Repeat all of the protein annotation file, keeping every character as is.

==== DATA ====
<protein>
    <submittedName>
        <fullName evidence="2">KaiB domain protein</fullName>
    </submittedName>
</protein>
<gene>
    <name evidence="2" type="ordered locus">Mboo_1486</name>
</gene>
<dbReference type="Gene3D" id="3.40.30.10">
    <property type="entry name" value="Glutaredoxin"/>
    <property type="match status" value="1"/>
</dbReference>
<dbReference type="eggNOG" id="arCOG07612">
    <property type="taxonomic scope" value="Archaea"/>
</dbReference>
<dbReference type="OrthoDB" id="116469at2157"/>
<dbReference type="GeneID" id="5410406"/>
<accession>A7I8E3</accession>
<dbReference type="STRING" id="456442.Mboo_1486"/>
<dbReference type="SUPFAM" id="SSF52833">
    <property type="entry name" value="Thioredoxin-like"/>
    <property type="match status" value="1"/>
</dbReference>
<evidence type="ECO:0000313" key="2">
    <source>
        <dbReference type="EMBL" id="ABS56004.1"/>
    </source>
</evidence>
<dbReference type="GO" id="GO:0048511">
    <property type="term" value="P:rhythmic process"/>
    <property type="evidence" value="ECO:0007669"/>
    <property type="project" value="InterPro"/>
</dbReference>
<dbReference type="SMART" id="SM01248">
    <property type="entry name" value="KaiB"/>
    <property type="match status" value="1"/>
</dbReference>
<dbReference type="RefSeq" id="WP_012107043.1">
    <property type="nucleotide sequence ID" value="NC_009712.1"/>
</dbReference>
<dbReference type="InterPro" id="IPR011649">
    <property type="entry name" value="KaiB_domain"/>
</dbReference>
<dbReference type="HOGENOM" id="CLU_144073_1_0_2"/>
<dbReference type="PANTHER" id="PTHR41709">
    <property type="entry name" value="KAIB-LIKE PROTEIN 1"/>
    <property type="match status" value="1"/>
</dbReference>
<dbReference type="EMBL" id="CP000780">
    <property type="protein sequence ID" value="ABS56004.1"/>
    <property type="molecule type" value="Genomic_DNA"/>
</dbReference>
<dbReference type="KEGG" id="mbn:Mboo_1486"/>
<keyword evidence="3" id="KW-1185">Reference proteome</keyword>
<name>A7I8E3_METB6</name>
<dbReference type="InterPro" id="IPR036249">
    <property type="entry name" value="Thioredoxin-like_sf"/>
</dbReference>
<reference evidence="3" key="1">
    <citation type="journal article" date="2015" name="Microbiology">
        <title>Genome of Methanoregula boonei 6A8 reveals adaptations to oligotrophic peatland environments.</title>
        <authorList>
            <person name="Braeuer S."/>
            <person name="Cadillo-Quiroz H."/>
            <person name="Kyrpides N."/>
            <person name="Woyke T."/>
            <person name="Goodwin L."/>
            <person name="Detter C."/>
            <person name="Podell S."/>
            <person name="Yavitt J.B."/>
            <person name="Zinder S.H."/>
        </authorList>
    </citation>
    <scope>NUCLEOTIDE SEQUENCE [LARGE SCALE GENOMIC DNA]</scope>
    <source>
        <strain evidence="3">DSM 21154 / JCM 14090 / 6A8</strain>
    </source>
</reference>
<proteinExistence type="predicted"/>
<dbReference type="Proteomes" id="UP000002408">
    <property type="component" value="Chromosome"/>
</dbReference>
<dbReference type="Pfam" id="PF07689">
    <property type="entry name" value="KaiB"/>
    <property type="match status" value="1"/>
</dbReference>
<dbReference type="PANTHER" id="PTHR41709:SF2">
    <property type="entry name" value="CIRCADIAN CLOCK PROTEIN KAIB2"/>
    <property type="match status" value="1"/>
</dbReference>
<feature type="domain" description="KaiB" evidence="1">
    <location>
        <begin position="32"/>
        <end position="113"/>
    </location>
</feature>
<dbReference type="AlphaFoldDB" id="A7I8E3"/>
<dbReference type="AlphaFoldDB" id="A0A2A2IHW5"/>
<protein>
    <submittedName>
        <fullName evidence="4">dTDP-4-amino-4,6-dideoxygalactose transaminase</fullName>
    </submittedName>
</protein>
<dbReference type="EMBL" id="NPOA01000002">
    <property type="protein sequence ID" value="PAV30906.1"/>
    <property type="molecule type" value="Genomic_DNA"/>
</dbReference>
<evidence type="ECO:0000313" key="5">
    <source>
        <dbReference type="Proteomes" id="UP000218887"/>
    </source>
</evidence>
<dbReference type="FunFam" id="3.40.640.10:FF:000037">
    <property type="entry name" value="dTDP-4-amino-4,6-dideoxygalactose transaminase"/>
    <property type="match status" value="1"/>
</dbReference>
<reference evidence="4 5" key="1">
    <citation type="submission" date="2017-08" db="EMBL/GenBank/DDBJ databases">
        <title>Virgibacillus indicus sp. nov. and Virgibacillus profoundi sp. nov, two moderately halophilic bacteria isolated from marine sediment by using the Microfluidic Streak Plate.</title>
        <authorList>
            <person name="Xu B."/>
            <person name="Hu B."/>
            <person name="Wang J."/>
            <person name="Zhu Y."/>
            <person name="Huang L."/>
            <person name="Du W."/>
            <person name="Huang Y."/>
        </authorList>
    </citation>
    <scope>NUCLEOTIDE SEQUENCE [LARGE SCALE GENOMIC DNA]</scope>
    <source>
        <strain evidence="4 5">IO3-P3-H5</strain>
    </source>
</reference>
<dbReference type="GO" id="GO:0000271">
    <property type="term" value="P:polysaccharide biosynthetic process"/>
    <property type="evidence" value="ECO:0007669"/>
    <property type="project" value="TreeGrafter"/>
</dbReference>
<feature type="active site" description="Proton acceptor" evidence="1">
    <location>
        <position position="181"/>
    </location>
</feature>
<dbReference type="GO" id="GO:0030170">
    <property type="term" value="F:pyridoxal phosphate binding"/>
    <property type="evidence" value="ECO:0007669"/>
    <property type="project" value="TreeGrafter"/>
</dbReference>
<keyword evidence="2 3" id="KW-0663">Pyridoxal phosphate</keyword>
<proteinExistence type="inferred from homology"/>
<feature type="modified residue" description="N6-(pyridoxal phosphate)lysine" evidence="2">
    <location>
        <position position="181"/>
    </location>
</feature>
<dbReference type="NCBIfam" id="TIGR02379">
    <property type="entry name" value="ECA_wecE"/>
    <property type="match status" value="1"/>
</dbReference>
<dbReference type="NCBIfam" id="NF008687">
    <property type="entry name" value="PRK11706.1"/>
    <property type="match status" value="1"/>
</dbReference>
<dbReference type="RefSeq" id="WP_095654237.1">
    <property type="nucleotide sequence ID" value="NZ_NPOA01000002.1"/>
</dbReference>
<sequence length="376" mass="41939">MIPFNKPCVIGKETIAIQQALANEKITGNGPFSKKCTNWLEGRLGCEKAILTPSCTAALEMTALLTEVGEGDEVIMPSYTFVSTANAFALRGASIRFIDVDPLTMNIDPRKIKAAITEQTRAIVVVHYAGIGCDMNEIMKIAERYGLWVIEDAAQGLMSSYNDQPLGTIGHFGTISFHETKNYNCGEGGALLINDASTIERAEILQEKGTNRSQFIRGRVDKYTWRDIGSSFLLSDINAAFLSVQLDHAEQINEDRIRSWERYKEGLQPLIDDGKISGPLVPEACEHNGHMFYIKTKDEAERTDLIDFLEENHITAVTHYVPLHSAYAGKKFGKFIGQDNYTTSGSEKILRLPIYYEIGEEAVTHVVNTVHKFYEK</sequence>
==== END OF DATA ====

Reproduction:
<protein>
    <submittedName>
        <fullName evidence="2">KaiB domain protein</fullName>
    </submittedName>
</protein>
<gene>
    <name evidence="2" type="ordered locus">Mboo_1486</name>
</gene>
<dbReference type="Gene3D" id="3.40.30.10">
    <property type="entry name" value="Glutaredoxin"/>
    <property type="match status" value="1"/>
</dbReference>
<dbReference type="eggNOG" id="arCOG07612">
    <property type="taxonomic scope" value="Archaea"/>
</dbReference>
<dbReference type="OrthoDB" id="116469at2157"/>
<dbReference type="GeneID" id="5410406"/>
<accession>A7I8E3</accession>
<dbReference type="STRING" id="456442.Mboo_1486"/>
<dbReference type="SUPFAM" id="SSF52833">
    <property type="entry name" value="Thioredoxin-like"/>
    <property type="match status" value="1"/>
</dbReference>
<evidence type="ECO:0000313" key="2">
    <source>
        <dbReference type="EMBL" id="ABS56004.1"/>
    </source>
</evidence>
<dbReference type="GO" id="GO:0048511">
    <property type="term" value="P:rhythmic process"/>
    <property type="evidence" value="ECO:0007669"/>
    <property type="project" value="InterPro"/>
</dbReference>
<dbReference type="SMART" id="SM01248">
    <property type="entry name" value="KaiB"/>
    <property type="match status" value="1"/>
</dbReference>
<dbReference type="RefSeq" id="WP_012107043.1">
    <property type="nucleotide sequence ID" value="NC_009712.1"/>
</dbReference>
<dbReference type="InterPro" id="IPR011649">
    <property type="entry name" value="KaiB_domain"/>
</dbReference>
<dbReference type="HOGENOM" id="CLU_144073_1_0_2"/>
<dbReference type="PANTHER" id="PTHR41709">
    <property type="entry name" value="KAIB-LIKE PROTEIN 1"/>
    <property type="match status" value="1"/>
</dbReference>
<dbReference type="EMBL" id="CP000780">
    <property type="protein sequence ID" value="ABS56004.1"/>
    <property type="molecule type" value="Genomic_DNA"/>
</dbReference>
<dbReference type="KEGG" id="mbn:Mboo_1486"/>
<keyword evidence="3" id="KW-1185">Reference proteome</keyword>
<name>A7I8E3_METB6</name>
<dbReference type="InterPro" id="IPR036249">
    <property type="entry name" value="Thioredoxin-like_sf"/>
</dbReference>
<reference evidence="3" key="1">
    <citation type="journal article" date="2015" name="Microbiology">
        <title>Genome of Methanoregula boonei 6A8 reveals adaptations to oligotrophic peatland environments.</title>
        <authorList>
            <person name="Braeuer S."/>
            <person name="Cadillo-Quiroz H."/>
            <person name="Kyrpides N."/>
            <person name="Woyke T."/>
            <person name="Goodwin L."/>
            <person name="Detter C."/>
            <person name="Podell S."/>
            <person name="Yavitt J.B."/>
            <person name="Zinder S.H."/>
        </authorList>
    </citation>
    <scope>NUCLEOTIDE SEQUENCE [LARGE SCALE GENOMIC DNA]</scope>
    <source>
        <strain evidence="3">DSM 21154 / JCM 14090 / 6A8</strain>
    </source>
</reference>
<proteinExistence type="predicted"/>
<dbReference type="Proteomes" id="UP000002408">
    <property type="component" value="Chromosome"/>
</dbReference>
<dbReference type="Pfam" id="PF07689">
    <property type="entry name" value="KaiB"/>
    <property type="match status" value="1"/>
</dbReference>
<dbReference type="PANTHER" id="PTHR41709:SF2">
    <property type="entry name" value="CIRCADIAN CLOCK PROTEIN KAIB2"/>
    <property type="match status" value="1"/>
</dbReference>
<feature type="domain" description="KaiB" evidence="1">
    <location>
        <begin position="32"/>
        <end position="113"/>
    </location>
</feature>
<dbReference type="AlphaFoldDB" id="A7I8E3"/>
<dbReference type="AlphaFoldDB" id="A0A2A2IHW5"/>
<protein>
    <submittedName>
        <fullName evidence="4">dTDP-4-amino-4,6-dideoxygalactose transaminase</fullName>
    </submittedName>
</protein>
<dbReference type="EMBL" id="NPOA01000002">
    <property type="protein sequence ID" value="PAV30906.1"/>
    <property type="molecule type" value="Genomic_DNA"/>
</dbReference>
<evidence type="ECO:0000313" key="5">
    <source>
        <dbReference type="Proteomes" id="UP000218887"/>
    </source>
</evidence>
<dbReference type="FunFam" id="3.40.640.10:FF:000037">
    <property type="entry name" value="dTDP-4-amino-4,6-dideoxygalactose transaminase"/>
    <property type="match status" value="1"/>
</dbReference>
<reference evidence="4 5" key="1">
    <citation type="submission" date="2017-08" db="EMBL/GenBank/DDBJ databases">
        <title>Virgibacillus indicus sp. nov. and Virgibacillus profoundi sp. nov, two moderately halophilic bacteria isolated from marine sediment by using the Microfluidic Streak Plate.</title>
        <authorList>
            <person name="Xu B."/>
            <person name="Hu B."/>
            <person name="Wang J."/>
            <person name="Zhu Y."/>
            <person name="Huang L."/>
            <person name="Du W."/>
            <person name="Huang Y."/>
        </authorList>
    </citation>
    <scope>NUCLEOTIDE SEQUENCE [LARGE SCALE GENOMIC DNA]</scope>
    <source>
        <strain evidence="4 5">IO3-P3-H5</strain>
    </source>
</reference>
<dbReference type="GO" id="GO:0000271">
    <property type="term" value="P:polysaccharide biosynthetic process"/>
    <property type="evidence" value="ECO:0007669"/>
    <property type="project" value="TreeGrafter"/>
</dbReference>
<feature type="active site" description="Proton acceptor" evidence="1">
    <location>
        <position position="181"/>
    </location>
</feature>
<dbReference type="GO" id="GO:0030170">
    <property type="term" value="F:pyridoxal phosphate binding"/>
    <property type="evidence" value="ECO:0007669"/>
    <property type="project" value="TreeGrafter"/>
</dbReference>
<keyword evidence="2 3" id="KW-0663">Pyridoxal phosphate</keyword>
<proteinExistence type="inferred from homology"/>
<feature type="modified residue" description="N6-(pyridoxal phosphate)lysine" evidence="2">
    <location>
        <position position="181"/>
    </location>
</feature>
<dbReference type="NCBIfam" id="TIGR02379">
    <property type="entry name" value="ECA_wecE"/>
    <property type="match status" value="1"/>
</dbReference>
<dbReference type="NCBIfam" id="NF008687">
    <property type="entry name" value="PRK11706.1"/>
    <property type="match status" value="1"/>
</dbReference>
<dbReference type="RefSeq" id="WP_095654237.1">
    <property type="nucleotide sequence ID" value="NZ_NPOA01000002.1"/>
</dbReference>
<sequence length="376" mass="41939">MIPFNKPCVIGKETIAIQQALANEKITGNGPFSKKCTNWLEGRLGCEKAILTPSCTAALEMTALLTEVGEGDEVIMPSYTFVSTANAFALRGASIRFIDVDPLTMNIDPRKIKAAITEQTRAIVVVHYAGIGCDMNEIMKIAERYGLWVIEDAAQGLMSSYNDQPLGTIGHFGTISFHETKNYNCGEGGALLINDASTIERAEILQEKGTNRSQFIRGRVDKYTWRDIGSSFLLSDINAAFLSVQLDHAEQINEDRIRSWERYKEGLQPLIDDGKISGPLVPEACEHNGHMFYIKTKDEAERTDLIDFLEENHITAVTHYVPLHSAYAGKKFGKFIGQDNYTTSGSEKILRLPIYYEIGEEAVTHVVNTVHKFYEK</sequence>